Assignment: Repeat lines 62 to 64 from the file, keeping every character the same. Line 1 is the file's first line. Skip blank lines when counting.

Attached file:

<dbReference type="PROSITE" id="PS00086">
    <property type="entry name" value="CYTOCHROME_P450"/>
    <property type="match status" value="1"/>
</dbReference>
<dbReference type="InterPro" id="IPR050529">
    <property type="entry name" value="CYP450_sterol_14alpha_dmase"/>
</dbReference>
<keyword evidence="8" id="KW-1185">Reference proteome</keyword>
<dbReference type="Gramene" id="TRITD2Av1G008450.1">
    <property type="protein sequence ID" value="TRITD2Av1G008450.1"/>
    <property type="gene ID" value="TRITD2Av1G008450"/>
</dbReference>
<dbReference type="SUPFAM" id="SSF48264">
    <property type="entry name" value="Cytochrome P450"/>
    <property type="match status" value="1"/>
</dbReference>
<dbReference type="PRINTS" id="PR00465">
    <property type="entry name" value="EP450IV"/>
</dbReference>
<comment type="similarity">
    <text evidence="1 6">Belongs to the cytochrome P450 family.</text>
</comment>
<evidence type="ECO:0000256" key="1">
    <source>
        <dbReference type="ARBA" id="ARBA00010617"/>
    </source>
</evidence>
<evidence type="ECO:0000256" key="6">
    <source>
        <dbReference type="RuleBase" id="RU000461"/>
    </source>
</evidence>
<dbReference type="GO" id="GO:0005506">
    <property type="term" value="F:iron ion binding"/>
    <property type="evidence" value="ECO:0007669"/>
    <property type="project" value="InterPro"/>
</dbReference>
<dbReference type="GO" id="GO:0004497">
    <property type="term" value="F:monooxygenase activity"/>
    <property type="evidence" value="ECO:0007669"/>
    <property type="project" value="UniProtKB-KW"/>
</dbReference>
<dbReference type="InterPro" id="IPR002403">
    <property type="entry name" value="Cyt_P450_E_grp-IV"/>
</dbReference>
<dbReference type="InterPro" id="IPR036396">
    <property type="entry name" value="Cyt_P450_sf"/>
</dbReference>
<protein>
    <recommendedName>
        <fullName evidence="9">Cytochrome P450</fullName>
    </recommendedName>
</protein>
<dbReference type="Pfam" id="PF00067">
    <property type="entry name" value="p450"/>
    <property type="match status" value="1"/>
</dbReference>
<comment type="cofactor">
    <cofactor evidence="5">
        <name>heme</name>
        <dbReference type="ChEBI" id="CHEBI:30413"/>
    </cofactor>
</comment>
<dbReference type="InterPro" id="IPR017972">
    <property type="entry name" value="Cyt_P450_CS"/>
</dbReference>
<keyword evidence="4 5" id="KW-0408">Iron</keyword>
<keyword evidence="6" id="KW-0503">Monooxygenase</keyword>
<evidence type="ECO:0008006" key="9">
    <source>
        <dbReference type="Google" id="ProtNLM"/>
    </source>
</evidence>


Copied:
    </cofactor>
</comment>
<dbReference type="InterPro" id="IPR017972">